If you can afford the upgrade and you’ve got the power to spare, I’d buy an electric drill, Dremel, or a flex shaft. I used to own a hand drill and found the fact that I had to use two hands, annoying. Also, it’s a bit of work and for a lazy jeweler, like me, that’s not good.
You probably already have one of these in your garage, barn or shed. Seems most people have one. You can use a drill with jewelry making but, its bulky shape and heavy weight make it less than ideal for fine, detailed work – if used in lieu of a flex shaft. But, a drill is useful for other things like drilling holes in wood to make things, making bolt holes for your new 6″ guillotine shear, (I love mine!) or making jump rings – fast!
I recently purchased a DeWalt battery operated drill for when I make a ton of jump rings and don’t want to crank my winder.(Ha!) I also use my drill to twist wire, when making fancy wire and of course all that hole drilling, as mentioned above!
You can also use larger buffs, sanders, and other attachments with drills. Just be careful, as those electric drills can get away from you! You are of course wearing goggles and a mask as you do every time you operate any rotary tool????
(Wilton 11106 Wilton Bench Vise) Clamp your drill into a large vise and you’ve got a buffing machine. You can also attach a foot pedal to have more finely tuned control over the speed. Ensure that the jaws of your vise open enough to permit the insertion of your drill. Also, ensure that the on/off switch isn’t blocked by the jaws of the vise.
Never polish chain on a large rotating wheel. The drill can grab you and the chain and can cause serious injury. If you’d like weird, extremely painful bald spots, get your long, unencumbered hair wrapped around a drill’s shaft. Even the little flex shaft or Dremel can do this! I’ve witnessed it happening.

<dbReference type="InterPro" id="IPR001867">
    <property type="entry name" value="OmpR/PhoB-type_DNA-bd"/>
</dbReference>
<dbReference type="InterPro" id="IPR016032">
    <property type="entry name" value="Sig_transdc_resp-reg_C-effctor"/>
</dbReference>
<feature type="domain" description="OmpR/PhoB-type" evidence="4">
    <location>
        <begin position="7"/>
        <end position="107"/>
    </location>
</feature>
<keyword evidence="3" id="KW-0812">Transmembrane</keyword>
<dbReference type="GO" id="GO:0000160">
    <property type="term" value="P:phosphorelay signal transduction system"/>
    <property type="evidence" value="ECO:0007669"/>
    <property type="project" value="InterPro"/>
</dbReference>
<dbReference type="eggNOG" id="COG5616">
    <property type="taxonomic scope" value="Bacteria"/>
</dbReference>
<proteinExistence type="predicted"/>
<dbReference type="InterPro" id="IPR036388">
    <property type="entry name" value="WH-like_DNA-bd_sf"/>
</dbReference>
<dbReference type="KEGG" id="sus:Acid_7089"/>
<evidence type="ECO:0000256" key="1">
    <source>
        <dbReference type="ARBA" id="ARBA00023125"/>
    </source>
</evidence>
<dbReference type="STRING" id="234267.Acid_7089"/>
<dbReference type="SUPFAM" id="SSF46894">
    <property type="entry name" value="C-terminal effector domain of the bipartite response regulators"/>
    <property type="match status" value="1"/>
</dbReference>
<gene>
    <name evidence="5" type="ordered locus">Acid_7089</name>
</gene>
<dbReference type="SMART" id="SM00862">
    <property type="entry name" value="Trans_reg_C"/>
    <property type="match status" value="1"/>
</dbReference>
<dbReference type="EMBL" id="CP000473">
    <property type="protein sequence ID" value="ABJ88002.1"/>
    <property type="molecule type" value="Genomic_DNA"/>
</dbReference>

You can wrap your drill in leather or purchase/make vise jaw protectors. I have a DIY video on how to make magnetic jaw guards (among a bunch of other things). It’s called: The Weird Movie: Tips, Tricks, and Insanity in the Jewelry Studio.
See my video: Making the most of your Jump Ring Maker for another use of the flex shaft!
Also See: How to Make Jump Rings (about 10 minutes into the video) for a demonstration of how I use my vise and drill.
For another use for your flex shaft, check out my video: “Fancy Wire”. You might as well pop on over to my Fancy Wire Web Page too!
WEAR LEATHER GLOVES when using the drill for jump ring making!!!!!!! NO LOOSE jewelry, loose, flowing sleeves, etc. Tie your dreadlocks up (or other types of long hair)!
I have yet to encounter a situation where I needed a pin vise. I’ve used my spiral hand drill once or twice – out of curiosity. Perhaps, I’d use it if the power went off but, if it did, I wouldn’t be able to see well enough (without lights), my pickle would be cold and I’d be busy trying to find our candles and camp lanterns. I think I’d take a Kindle break (love my Kindle Paperwhite), have a cocktail, and pet a cat.
If you don’t have much to drill AND your material is soft (like unfired polymer or metal clay), a pin vise is okay. If drilling thick gauge metal, large holes, or twisting wire above 22 gauge, forget it. Get a flex shaft instead.
IF you must have a pin vise, I vote for a Spiral Hand Drill over the Swivel Head Vise . My reasoning is that the Spiral Vise at least uses some mechanical power. You push on it and the bit spins. The Swivel Headed vise is essentially a holder for the wire and then you spin the vise around in your hand. I think you could just as easily put the wire into a vise and then twist it with a pair of pliers. I have NEVER used mine. I have used the Spiral vise once or twice.
A video on using the spiral hand drill by FDJ Tool: European Made Spiral Hand Drill. (Note: he never drilled through the metal in the video! A flex shaft would have drilled through that metal in a second.)
- Finishing Jewelry playlist on the Tube
- The Flex Shaft and Its Many Uses
- The Weird Movie: Tips, Tricks, and Insanity in the Jewelry Studio.
- Making the Most of Your Jump Ring Maker
- Fancy Wire
- How to Remove a Flex Shaft Handpiece and More!